Hello - it's DiS reviews editor Andrzej Lukowski here: before we crack on with alcxxk's highlights of ATP, a few words about Deerhunter, who, er, he didnt see. Deerhunter were fucking immense at their own ATP, in three sets that took in the bulk of their back catalogue. Each night had a different character - Friday's Cryptograms performance was the most primal, the album's ambient midsection jetting past in a roar of sound and light, fiery, unrelenting guitars. Saturday's Microcastles set was hit by a couple of technical errors and perhaps flagged a little in the quiet section, but had the highest highs of the weekend in the form of absolutely fucking ferocious versions of 'Noting Ever Happened' and 'Cavalry Scars II' - between the two of them they must have accounted for over half of the crowdsurfing that's ever happened at an ATP, including - during 'Cavalry Scares' - three fifths of Deerhunter. And Sunday's Halcyon Digest was weird and sad - Bradford Cox talked a lot about his friend Jay Reatard, who inspired the album - and finally cathartic, with the Monomania-based encore ending with a huge version of the title track, augmented by squalls of sax from Verity Susman. Above all, I don't think I've ever seen another ATP curator who gave more of a shit - Bradford was practically omnipresent and if occasionally you felt a little like the rest of the band had been marginalised, then massive, massive respect to bassist Josh McKay, whose covers band the B-53s provided a gloriously unexpected highlight.
Ex Models start their set with an awesome game of FX noise aggression Horse. A dance-off of six-stringed unpleasantness, they take turns out doing each other with feats of guitar anti-heroics. This is followed up with 10 minute long, one riff song introducing Oneida's Kid Millions and his ever-smiling drum virtuosity, and then the whole of their 2005 album Chrome Panthers. It’s thrillingly ahuman, stretches of inhospitable wasteland broken up by occasional drum fills injecting life and personality. If Michael Bay's reading (DiS knows he's a big fan) can you sign these guys up to score the next Transformers film? Inevitable and senseless robotic conflict abounds.
Tom Tom Club
In contrast with many of the older acts here, Tom Tom Club have set their sights firmly on entertaining as best they can. Genial, smiling, bouncy pop and entirely superfluous turntablism) are the order of the day. Soul Covers ('Under The Boardwalk', 'You Sexy Thing'), the hits ('Wordy Rappinghood' and towering highlight 'Genius of Love') and even a run through 'Psycho Killer' give the crowd exactly what they want, and while it’s not the coolest option, it’s a welcome change of pace.
Beginning his set with an extended jam on 'Twinkle, Twinkle Little Star', Lonnie Holley showcases the childlike, awestruck sensibility running though his work, which he juxtaposes with a soulful world-weariness and a stream-of-consciousness preaching over glitching, inelegant VSTs sounding like an underwater gamelan orchestra and the babbling of agitated water, his fingers fluttering exploratively over his keyboard. Between songs, general life advice to the audience turns into free-associated a cappella turns back into music, by turns funny, heart-warming and thought-provoking.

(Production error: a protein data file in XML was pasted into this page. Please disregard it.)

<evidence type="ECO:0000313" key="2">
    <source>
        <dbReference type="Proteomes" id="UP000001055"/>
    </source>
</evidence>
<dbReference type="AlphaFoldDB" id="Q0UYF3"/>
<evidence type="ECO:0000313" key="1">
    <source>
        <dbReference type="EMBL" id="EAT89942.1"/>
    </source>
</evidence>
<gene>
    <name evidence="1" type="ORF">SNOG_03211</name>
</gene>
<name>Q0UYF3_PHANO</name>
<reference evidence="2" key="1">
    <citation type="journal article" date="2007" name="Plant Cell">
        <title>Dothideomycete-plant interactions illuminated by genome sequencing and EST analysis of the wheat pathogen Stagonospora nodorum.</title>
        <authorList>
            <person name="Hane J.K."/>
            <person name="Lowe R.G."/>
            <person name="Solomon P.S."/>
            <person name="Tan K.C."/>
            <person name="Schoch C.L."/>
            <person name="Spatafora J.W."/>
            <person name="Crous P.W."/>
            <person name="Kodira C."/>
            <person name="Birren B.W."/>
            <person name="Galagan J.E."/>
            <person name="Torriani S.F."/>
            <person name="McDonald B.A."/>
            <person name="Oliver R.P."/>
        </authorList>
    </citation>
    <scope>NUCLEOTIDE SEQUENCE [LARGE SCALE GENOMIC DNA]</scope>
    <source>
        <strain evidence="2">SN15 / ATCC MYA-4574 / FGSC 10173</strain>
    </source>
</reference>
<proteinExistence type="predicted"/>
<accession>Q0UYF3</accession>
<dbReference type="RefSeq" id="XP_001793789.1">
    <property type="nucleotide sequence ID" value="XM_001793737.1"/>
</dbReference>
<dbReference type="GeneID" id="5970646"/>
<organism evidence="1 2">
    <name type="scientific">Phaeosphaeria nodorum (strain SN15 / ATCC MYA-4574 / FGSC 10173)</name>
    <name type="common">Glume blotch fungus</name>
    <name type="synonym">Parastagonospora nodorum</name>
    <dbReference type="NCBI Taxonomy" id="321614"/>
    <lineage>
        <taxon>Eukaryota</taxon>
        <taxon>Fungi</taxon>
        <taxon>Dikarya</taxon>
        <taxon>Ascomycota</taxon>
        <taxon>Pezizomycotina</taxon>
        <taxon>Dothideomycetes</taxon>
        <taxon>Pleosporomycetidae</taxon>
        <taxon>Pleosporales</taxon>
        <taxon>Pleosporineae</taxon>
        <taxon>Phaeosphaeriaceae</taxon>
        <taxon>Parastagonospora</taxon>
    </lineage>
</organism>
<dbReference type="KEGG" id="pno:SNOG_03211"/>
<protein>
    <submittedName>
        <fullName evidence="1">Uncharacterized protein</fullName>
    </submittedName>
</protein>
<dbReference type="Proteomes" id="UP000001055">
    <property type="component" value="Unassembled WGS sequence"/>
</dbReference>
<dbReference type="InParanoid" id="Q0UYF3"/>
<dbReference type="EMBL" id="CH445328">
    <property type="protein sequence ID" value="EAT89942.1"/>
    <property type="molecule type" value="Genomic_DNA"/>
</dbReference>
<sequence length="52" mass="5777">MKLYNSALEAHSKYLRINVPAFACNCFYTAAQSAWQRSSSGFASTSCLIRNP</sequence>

Basinski’s laptop-based set is so monolithically space-occupying that all of the other sounds in the room can’t help but be press-ganged into the drone. From the clanking of change at the bar to the angry barks of security getting people to stop lying in their way, even the room's brittle-toned air con seems complicit. The piece’s eerie, degraded piano figures thrum as such things are wont to, creating an almost floatation tank-like atmosphere.
Pere Ubu’s cantankerous, magnetic front man David Thomas spends their whole set seated, but holds the audience rapt nonetheless. Their marvellously creepy set reaches its apex in 'Vacuum In My Head', boasting a momentously clanking, sawing free music section swathed in Theremin, while a raucous run through 'The Modern Dance' sets the front a-pogoing.
Dan Deacon routinely delivers live experiences that make you question the point in other bands even turning up. Yes, he achieves this with audience participation, and yes, this is essentially a gimmick, but when you're amongst a crowd who've had their inhibitions so expertly broken down, you'd be an idiot to pretend that you're somehow above it. Thankfully a Sunday evening ATP crowd is free of the standoffish naysayers that can sometimes be found blighting Deacon's London shows. It's this sense of open-minded communality that will be most missed when these holiday camp weekends come to an end in December.
Of course, this would only be so much bullshit if the music didn't live up to it, but it does so easily. Two amazing drummers (including Jeremy Hyman from the sadly defunct, similarly joyful Ponytail) frantically bashing out clattering tribal rhythms; surging synths and interlocking Glassical arpeggios, perfectly executed ecstatic peaks and tense troughs and explosions of noise and joy, all complimented by perfectly synched lighting, acting like as an instrument in itself.
In contrast with a lot of “heritage” acts on the bill, he could play a set entirely of brand new music and, so long as it was so dramatically euphoric, everyone would have just as much fun. Frankly, this shit’s important.